MCINTOSH: That's a good one to remember.

SMITH: Oh yes. And also there were the Indians who had gone to these church schools, with the Church of England where they were taught English--how to read 00:25:00also. This Aussie captain that I mentioned, Captain Kelly, said that "I'm going to give you the Aussie sergeant who knows how to handle natives." And I picked him up and he had a _____[??] orderly who had been a house boy, who knew English. And he'd also cook.

MCINTOSH: Perfect.

SMITH: [chuckles] So, Romee was--he was one of us.


MCINTOSH: What was the man's--what was the native's name?

SMITH: It was Romee.


SMITH: When I--

MCINTOSH: Pleasant man? Pleasant young man?

SMITH: Oh yeah, very much so. He--I'll tell you, we treated him just like one of us.

MCINTOSH: Sure. I would think you'd have to. He was very valuable.

SMITH: Very much so! And he got along very nicely.

MCINTOSH: The natives that you encountered on your trip over the mountains though, were very, very primitive, is that what I understood from your book?

SMITH: Right. Very.

MCINTOSH: I mean some of them had never seen a white man before I'll bet.

SMITH: Well that I wouldn't know. But they didn't have--they were only a couple 00:27:00of generations from being headhunters. So you can imagine. And up there in the mountains, two tablespoons of salt was a day's wages.

MCINTOSH: That's it?

SMITH: That was a day's wages. Two tablespoons of salt.

MCINTOSH: What did they generally eat?

SMITH: Well, they would have these little gardens scattered around. And then they would move from this garden to this garden to this garden to this garden. And each one had their vegetables. And they also had pigs.


MCINTOSH: They ate the pigs?

[The end of Tape One Side A and beginning of Side B is fairly garbled--there is a blank space at this point and the next sentence has no relation to the previous sentence. Side B finally settles down at the discussion about pigs. The intervening junk on both sides has been deleted from this transcription.]

[End of Tape One Side A]

SMITH: Yeah. Yeah.

MCINTOSH: Was there one source of meat? No chickens?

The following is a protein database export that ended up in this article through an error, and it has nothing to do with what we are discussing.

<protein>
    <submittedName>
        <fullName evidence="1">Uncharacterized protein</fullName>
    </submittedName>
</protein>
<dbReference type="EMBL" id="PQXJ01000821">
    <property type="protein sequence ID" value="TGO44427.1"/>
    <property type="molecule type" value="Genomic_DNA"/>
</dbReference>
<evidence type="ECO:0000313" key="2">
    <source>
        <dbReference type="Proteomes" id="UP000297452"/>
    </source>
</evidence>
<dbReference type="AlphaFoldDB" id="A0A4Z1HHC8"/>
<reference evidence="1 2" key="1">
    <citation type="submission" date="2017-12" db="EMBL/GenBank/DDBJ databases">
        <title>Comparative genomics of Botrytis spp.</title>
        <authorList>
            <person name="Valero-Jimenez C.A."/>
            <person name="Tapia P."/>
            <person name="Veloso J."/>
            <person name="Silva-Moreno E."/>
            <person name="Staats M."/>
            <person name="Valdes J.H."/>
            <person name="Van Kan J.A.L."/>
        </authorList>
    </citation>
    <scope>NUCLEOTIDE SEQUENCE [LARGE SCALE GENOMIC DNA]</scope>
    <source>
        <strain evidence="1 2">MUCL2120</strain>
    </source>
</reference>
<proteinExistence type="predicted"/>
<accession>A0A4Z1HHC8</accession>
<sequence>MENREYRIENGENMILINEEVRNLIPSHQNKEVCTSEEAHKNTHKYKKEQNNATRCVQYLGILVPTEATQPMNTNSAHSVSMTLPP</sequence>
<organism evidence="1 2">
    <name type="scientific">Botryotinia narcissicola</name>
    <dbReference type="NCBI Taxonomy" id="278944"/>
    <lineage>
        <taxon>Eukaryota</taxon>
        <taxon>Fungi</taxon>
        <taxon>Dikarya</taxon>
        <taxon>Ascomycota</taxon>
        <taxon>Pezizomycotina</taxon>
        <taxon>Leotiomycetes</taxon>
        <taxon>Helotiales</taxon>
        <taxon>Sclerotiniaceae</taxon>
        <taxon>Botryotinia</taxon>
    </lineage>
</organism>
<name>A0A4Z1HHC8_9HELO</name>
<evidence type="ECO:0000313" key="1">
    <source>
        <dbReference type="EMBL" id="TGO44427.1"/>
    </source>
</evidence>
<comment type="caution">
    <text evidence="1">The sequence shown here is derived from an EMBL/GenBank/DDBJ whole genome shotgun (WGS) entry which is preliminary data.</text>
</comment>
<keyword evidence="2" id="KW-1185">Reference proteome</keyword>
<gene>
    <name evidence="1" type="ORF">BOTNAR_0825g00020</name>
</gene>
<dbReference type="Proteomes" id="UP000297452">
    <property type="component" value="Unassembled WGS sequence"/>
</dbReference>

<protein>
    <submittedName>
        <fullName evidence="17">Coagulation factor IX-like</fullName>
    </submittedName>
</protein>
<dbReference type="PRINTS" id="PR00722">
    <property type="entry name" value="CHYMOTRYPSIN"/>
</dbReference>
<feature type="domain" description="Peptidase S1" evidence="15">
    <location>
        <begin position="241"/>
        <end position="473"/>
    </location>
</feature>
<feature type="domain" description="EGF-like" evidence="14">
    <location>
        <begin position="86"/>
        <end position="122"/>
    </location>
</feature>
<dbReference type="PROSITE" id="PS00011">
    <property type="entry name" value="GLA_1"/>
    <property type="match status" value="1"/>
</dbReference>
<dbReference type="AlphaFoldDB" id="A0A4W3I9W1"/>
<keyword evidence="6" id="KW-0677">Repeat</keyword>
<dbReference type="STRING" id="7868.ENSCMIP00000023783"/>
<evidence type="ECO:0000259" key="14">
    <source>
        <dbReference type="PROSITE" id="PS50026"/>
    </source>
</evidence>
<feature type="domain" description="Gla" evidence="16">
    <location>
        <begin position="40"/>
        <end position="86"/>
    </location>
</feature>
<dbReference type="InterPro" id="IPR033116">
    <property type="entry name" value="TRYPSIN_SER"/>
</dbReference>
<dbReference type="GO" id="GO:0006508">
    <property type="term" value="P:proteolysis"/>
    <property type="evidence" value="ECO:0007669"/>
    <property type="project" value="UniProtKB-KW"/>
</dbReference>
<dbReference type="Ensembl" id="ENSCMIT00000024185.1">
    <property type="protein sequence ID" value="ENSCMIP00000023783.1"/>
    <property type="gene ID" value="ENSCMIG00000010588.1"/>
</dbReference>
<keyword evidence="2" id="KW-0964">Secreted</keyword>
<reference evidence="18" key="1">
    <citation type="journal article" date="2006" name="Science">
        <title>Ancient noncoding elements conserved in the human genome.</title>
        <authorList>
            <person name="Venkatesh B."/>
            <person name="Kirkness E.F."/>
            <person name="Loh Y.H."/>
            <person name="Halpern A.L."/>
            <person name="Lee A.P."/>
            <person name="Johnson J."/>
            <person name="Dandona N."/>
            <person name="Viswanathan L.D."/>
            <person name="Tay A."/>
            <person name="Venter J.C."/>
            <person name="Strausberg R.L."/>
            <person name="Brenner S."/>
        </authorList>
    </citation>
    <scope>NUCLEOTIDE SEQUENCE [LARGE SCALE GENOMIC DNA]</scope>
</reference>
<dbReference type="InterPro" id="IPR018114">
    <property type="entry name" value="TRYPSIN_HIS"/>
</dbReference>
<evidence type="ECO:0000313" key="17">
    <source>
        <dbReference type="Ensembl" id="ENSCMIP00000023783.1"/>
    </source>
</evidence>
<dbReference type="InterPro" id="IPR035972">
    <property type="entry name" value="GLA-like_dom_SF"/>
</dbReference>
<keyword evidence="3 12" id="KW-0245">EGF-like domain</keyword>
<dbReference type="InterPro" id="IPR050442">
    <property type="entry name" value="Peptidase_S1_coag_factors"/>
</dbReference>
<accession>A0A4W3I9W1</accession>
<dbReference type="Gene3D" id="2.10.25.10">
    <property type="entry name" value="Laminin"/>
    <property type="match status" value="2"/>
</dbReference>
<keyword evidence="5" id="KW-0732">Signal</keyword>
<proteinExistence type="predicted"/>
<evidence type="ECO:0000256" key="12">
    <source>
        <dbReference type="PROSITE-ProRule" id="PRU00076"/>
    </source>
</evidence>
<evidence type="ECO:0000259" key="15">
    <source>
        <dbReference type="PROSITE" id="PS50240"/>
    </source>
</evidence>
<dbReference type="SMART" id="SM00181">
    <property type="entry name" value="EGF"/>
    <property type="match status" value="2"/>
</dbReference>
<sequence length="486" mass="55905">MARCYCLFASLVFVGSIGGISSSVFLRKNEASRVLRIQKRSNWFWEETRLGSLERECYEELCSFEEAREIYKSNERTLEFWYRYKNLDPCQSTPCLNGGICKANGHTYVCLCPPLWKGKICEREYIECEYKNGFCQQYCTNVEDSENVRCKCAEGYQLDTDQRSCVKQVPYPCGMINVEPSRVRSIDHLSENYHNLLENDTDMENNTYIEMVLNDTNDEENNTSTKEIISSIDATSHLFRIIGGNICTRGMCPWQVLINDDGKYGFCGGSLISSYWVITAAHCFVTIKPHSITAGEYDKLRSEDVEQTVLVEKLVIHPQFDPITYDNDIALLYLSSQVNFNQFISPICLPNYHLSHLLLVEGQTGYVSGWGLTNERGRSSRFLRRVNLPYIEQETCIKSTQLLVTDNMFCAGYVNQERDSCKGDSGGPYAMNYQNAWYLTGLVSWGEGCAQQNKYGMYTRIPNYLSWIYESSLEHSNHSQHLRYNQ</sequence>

SMITH: I didn't see any chickens.


SMITH: Well no, no, because there weren't any fish up there in the mountains.

MCINTOSH: I didn't know whether the streams had any fish in.

SMITH: Well, I think they're too cold to have any fish in them.

MCINTOSH: Oh, I see.

SMITH: Often this trail was up a creek. There was always trouble going over all 00:29:00these mountains.

MCINTOSH: But the water in those streams in the mountains was it very cold?

SMITH: Yeah.

MCINTOSH: Did you drink it? Could you drink it, or was it--

SMITH: Oh, yeah.

MCINTOSH: It was safe to drink.

SMITH: Well that's all--

MCINTOSH: You had no choice.

SMITH: Didn't have any choice. But uh--

MCINTOSH: So you lugged all of your food in then, as you went. _______[??] [inaudible]

SMITH: Well, no. The Air Force was supported to make drops. We put the panels out. But these villages would probably cover only five acres, maybe ten acres, with all around jungle, and if you weren't right over--

MCINTOSH: You'd never see it.

SMITH: --they wouldn't see the panels.

MCINTOSH: How tall are those trees around those villages[??]. Two, three hundred 00:30:00or more, or less?

SMITH: Oh no, they're probably a hundred feet at the most.


SMITH: Well, I'm not a good judge of that.


SMITH: That's worse than big trees.

MCINTOSH: So the type of food they brought--they sent down by airlift was K-rations, C-rations?

SMITH: Usually C-rations. Didn't have any K-rations there. And there was rice. And that's about all. But these villages were up on top of a hill, with these 00:31:00very steep[??] sides. And they come over with these airplanes and then they started kicking out, kicking out, kicking out, kicking out. We didn't get much.

MCINTOSH: I was going to say if they missed the spot then that's gone.

SMITH: Yeah. So we told them to just to use eight[??] and then drop on the panels. And apparently it finally caught on that that was how to do it.